Kepler urged him to publish his arguments in favor of the Copernican theory, but he hesitated for the present, knowing that his declaration would be received with ridicule and opposition.
Continuing Galileo’s Discoveries,
our selection from Pioneers of Science by Sir Oliver Lodge published in 1893. For works benefiting from the latest research see the “More information” section at the bottom of these pages. The selection is presented in six easy 5 minute installments.
Previously in Galileo’s Discoveries.
Place: Padua, Italy
Yet they had received a shock: as by a breath of fresh salt breeze and a dash of spray in their faces, they had been awakened out of their comfortable lethargy. They felt the approach of a new era. Yes, it was a shock, and they hated the young Galileo for giving it them — hated him with the sullen hatred of men who fight for a lost and dying cause.
We need scarcely blame these men; at least we need not blame them overmuch. To say that they acted as they did is to say that they were human, were narrow-minded, and were the apostles of a lost cause. But they could not know this; they had no experience of the past to guide them; the conditions under which they found themselves were novel, and had to be met for the first time. Conduct which was excusable then would be unpardonable now, in the light of all this experience to guide us. Are there any now who practically repeat their error, and resist new truth? who cling to any old anchorage of dogma, and refuse to rise with the tide of advancing knowledge? There may be some even now.
Well, the unpopularity of Galileo smouldered for a time, until, by another noble imprudence, he managed to offend a semiroyal personage, Giovanni de’ Medici, by giving his real opinion, when consulted, about a machine which De’ Medici had invented for cleaning out the harbor of Leghorn. He said it was as useless as it in fact turned out to be. Through the influence of the mortified inventor he lost favor at court; and his enemies took advantage of the fact to render his chair untenable. He resigned before his three years were up, and retired to Florence.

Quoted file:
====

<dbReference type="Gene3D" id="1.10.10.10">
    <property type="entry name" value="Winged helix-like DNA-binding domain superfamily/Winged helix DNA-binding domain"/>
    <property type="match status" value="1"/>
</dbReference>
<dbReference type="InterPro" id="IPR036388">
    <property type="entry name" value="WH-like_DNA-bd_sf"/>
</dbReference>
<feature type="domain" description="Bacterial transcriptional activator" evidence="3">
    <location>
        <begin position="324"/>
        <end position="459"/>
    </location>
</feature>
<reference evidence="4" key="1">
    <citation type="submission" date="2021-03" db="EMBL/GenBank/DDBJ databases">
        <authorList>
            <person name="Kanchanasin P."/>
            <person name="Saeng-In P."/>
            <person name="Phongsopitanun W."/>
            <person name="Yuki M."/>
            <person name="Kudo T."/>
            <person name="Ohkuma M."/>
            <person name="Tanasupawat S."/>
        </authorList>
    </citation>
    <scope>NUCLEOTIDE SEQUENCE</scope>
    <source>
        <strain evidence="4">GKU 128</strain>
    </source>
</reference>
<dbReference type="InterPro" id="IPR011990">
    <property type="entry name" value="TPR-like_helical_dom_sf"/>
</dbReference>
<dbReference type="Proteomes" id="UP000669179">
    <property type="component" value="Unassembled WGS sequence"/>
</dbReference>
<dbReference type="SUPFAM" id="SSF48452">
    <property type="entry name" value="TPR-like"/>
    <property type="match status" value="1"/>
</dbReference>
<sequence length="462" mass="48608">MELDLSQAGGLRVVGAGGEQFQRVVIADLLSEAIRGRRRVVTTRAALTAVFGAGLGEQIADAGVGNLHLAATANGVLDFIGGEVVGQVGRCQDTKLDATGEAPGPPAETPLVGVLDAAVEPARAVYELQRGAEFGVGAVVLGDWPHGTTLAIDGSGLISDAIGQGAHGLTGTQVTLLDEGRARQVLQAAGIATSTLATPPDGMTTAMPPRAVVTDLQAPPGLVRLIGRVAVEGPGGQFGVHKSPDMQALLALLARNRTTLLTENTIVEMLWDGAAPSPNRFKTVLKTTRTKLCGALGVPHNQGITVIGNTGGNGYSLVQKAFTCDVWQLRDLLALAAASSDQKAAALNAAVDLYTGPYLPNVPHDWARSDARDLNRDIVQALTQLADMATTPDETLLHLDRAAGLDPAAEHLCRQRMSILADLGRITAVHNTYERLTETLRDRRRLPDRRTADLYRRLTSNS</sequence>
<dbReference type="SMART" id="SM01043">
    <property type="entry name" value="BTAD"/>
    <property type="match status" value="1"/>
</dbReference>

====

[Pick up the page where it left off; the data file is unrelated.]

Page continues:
His father at this time died, and the family were left in narrow circumstances. He had a brother and three sisters to provide for. He was offered a professorship at Padua for six years by the Senate of Venice, and willingly accepted it. Now began a very successful career. His introductory address was marked by brilliant eloquence, and his lectures soon acquired fame. He wrote for his pupils on the laws of motion, on fortifications, on sun-dials, on mechanics, and on the celestial globe: some of these papers are now lost, others have been printed during the present century.
Kepler sent him a copy of his new book, Mysterium Cosmographicum, and Galileo, in thanking him for it, writes him the following letter: